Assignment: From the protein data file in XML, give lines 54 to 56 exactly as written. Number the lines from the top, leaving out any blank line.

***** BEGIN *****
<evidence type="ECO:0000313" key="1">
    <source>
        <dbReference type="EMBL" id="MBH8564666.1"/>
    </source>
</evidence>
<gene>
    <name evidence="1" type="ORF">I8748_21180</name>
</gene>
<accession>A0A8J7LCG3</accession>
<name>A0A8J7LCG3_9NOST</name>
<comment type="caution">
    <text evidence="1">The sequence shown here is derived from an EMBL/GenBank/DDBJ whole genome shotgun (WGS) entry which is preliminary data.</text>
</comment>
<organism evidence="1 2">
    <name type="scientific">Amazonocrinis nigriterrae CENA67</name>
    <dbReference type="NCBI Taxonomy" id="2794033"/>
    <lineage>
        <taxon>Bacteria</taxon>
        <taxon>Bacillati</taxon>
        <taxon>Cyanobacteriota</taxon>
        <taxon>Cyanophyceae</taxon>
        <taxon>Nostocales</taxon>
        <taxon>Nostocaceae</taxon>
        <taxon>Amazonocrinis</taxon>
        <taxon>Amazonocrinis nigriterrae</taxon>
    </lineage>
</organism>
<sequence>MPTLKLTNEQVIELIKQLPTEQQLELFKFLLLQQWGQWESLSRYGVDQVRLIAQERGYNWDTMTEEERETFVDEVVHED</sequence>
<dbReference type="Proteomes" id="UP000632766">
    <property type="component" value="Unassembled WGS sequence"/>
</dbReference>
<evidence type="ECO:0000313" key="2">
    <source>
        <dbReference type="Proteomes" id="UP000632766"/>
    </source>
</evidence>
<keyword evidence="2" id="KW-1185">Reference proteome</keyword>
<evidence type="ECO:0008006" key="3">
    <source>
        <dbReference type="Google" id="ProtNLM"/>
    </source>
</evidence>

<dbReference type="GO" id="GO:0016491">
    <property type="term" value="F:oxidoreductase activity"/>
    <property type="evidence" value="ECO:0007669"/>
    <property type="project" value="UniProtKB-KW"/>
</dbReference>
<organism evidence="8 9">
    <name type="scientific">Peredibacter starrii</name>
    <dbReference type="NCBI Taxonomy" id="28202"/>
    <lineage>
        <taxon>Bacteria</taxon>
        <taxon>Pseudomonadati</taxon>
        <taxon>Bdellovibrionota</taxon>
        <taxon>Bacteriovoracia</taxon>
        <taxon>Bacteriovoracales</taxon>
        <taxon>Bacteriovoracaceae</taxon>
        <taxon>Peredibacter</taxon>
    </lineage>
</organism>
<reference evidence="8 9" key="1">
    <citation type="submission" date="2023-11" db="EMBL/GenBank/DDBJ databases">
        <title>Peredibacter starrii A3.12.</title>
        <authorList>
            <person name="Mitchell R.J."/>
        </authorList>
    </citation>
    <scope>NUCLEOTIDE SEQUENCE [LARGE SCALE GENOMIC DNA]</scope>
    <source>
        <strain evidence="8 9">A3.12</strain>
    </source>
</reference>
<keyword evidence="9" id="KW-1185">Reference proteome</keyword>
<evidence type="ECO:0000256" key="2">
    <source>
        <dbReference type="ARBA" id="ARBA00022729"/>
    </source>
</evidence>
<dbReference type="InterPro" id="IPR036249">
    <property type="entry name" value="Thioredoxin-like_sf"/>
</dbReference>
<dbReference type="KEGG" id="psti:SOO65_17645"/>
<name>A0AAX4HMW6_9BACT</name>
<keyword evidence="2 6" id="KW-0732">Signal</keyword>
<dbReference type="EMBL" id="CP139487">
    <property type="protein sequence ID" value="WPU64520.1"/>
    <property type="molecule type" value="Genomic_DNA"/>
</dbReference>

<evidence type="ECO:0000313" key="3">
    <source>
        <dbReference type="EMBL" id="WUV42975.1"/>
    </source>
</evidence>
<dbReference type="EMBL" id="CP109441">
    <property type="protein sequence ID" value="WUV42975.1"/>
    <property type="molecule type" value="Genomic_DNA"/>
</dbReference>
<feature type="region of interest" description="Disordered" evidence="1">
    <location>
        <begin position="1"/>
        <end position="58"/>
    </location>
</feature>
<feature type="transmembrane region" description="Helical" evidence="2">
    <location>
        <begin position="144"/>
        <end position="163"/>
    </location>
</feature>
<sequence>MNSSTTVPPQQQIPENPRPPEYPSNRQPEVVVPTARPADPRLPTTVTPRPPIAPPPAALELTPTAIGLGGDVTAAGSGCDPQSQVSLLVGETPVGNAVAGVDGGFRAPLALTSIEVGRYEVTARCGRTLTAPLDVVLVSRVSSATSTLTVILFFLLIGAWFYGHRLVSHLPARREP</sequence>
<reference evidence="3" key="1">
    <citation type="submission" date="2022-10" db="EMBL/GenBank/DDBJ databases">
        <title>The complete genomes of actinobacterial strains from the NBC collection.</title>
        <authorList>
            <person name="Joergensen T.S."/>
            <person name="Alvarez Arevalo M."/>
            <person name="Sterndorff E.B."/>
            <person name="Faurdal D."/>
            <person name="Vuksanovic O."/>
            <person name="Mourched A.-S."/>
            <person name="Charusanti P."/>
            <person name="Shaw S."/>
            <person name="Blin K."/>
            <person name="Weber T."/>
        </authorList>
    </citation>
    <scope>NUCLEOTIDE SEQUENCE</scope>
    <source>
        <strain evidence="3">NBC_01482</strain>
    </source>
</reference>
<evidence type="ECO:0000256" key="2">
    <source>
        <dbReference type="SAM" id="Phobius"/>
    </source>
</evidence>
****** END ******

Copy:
        <taxon>Bdellovibrionota</taxon>
        <taxon>Bacteriovoracia</taxon>
        <taxon>Bacteriovoracales</taxon>